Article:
Defining the Role African Swine Fever Virus (ASFV) Virion Proteins to Effector Host Immune Responses
Principal Investigator: Diego Diel
Co-PI: Juergen Richt
DESCRIPTION (provided by applicant):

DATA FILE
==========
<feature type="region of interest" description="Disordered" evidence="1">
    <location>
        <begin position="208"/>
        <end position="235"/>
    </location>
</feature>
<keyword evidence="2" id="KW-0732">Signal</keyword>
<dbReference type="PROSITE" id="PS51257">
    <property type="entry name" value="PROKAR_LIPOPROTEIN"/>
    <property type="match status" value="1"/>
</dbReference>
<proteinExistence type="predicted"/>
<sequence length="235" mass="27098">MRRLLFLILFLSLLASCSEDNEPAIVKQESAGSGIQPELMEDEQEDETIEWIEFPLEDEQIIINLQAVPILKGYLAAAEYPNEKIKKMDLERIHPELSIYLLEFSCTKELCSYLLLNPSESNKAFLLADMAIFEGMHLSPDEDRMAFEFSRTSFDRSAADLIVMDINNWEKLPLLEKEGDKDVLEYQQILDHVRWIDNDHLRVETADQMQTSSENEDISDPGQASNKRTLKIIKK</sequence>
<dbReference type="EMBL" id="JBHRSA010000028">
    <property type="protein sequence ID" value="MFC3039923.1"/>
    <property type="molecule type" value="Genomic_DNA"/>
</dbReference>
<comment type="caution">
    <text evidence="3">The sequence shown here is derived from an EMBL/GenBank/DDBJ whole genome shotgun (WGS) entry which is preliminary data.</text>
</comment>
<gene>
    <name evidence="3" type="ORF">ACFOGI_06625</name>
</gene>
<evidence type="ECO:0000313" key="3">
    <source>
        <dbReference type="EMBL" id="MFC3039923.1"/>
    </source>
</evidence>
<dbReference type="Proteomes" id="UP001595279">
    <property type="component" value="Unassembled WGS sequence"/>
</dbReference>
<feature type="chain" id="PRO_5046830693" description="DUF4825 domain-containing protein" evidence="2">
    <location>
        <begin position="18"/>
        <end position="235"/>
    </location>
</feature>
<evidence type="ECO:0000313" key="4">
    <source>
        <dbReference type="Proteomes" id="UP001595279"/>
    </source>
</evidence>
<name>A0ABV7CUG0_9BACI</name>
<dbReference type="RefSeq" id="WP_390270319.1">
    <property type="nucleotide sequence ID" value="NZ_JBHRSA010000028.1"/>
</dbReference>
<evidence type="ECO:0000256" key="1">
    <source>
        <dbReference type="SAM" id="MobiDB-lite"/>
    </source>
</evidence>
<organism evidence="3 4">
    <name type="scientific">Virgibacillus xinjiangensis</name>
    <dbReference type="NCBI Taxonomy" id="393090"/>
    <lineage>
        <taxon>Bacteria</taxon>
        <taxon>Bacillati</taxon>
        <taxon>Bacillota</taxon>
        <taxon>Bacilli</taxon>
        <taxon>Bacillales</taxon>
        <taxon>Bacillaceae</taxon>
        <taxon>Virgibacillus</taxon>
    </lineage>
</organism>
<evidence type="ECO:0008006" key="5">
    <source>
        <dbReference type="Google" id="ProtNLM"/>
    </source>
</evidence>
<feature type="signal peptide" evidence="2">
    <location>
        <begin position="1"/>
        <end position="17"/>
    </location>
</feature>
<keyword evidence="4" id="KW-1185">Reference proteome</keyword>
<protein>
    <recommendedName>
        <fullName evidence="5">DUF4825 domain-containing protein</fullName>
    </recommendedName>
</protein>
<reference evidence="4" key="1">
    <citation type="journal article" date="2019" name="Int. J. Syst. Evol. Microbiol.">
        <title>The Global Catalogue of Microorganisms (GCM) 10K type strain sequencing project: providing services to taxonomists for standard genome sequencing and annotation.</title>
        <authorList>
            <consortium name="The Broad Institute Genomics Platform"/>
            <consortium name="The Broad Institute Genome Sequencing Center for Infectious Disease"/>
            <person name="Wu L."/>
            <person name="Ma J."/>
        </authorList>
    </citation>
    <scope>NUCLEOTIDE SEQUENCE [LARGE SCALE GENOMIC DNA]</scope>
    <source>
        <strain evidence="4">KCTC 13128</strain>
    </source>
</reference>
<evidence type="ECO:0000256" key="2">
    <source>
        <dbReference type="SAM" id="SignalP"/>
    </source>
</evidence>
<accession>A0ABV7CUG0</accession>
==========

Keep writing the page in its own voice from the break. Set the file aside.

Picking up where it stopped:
African Swine Fever Virus is a highly contagious and fatal emerging pathogen that threatens the swine industry worldwide. Currently, no ASF vaccine is available and the complexity of the virus and our limited understanding of the viral proteins that confer protective immunity in pigs have significantly hindered progress on vaccine development. The overall goals of the study proposed here are to identify ASFV proteins that contribute to host immune responses and to define effector immune functions that are important for protection. Notably, a recent study on ASFV demonstrated induction of sterile immunity against ASFV following immunization with an attenuated vaccine candidate, suggesting that host immune responses against viral proteins may play an important role in protection. Based on these findings, we hypothesize that ASFV virion proteins are important inducers of effector host immune responses to ASFV. To address this hypothesis, we propose the following specific aims: 1) To determine the role of ASFV virion proteins on induction of effector antibody responses; and 2) To determine the role of ASFV virion proteins on induction of effector T cell responses. To achieve these objectives, we will use a poxvirus-ASFV expression library encoding all 20 ASFV virion proteins localized to the outer envelope, capsid, inner envelope and core shell which form the basic architecture of the virus particle to immunize pigs and assess host antibody and T cell responses elicited against the individual proteins. On Aim 1, antibody responses to each of the ASFV virion proteins will be assessed by indirect immunofluorescence (IFA) and/or ELISA assays. Effector antibody responses will be evaluated by virus neutralization assays and by hemadsorption inhibition (HAI) assays. Additionally, the ability of each individual virion protein to induce antibody-dependent cellular cytotoxicity (ADCC) will also be evaluated following immunization. Aim 2 will focus on dissecting ASFV-specific T cell responses elicited by immunization with each virion protein in our library. Initially, the ability of each protein to induce T cell responses will be assessed by lymphocyte proliferation and IFNγ secretion assays. Proteins that induce T cell responses, as assessed by proliferation and IFNγ secretion assays, will also be evaluated for their ability to elicit cytotoxic T cell responses. We expect to identify important ASFV virion proteins that contribute to host specific immunity and define immune effector functions elicited against individual ASFV proteins. An improved understanding of the viral and host determinants of immunity may lead to the rational development of effective first-generation vectored ASFV vaccines.